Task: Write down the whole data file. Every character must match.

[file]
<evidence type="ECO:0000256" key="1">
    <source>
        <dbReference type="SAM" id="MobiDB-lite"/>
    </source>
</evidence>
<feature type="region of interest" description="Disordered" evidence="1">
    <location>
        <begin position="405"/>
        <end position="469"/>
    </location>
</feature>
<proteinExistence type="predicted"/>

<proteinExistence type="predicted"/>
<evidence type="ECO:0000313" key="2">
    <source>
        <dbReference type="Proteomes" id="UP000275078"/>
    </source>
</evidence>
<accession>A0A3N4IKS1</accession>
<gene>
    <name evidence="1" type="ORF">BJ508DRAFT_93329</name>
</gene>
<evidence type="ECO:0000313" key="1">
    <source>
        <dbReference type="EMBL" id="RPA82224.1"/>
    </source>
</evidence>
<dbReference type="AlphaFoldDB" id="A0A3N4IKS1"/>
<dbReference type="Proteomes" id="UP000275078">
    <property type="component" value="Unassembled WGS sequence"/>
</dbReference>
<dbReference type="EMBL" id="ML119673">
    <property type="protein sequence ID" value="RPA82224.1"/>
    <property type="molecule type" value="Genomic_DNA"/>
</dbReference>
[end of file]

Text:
<evidence type="ECO:0000256" key="1">
    <source>
        <dbReference type="SAM" id="MobiDB-lite"/>
    </source>
</evidence>
<feature type="region of interest" description="Disordered" evidence="1">
    <location>
        <begin position="405"/>
        <end position="469"/>
    </location>
</feature>
<proteinExistence type="predicted"/>

<proteinExistence type="predicted"/>
<evidence type="ECO:0000313" key="2">
    <source>
        <dbReference type="Proteomes" id="UP000275078"/>
    </source>
</evidence>
<accession>A0A3N4IKS1</accession>
<gene>
    <name evidence="1" type="ORF">BJ508DRAFT_93329</name>
</gene>
<evidence type="ECO:0000313" key="1">
    <source>
        <dbReference type="EMBL" id="RPA82224.1"/>
    </source>
</evidence>
<dbReference type="AlphaFoldDB" id="A0A3N4IKS1"/>
<dbReference type="Proteomes" id="UP000275078">
    <property type="component" value="Unassembled WGS sequence"/>
</dbReference>
<dbReference type="EMBL" id="ML119673">
    <property type="protein sequence ID" value="RPA82224.1"/>
    <property type="molecule type" value="Genomic_DNA"/>
</dbReference>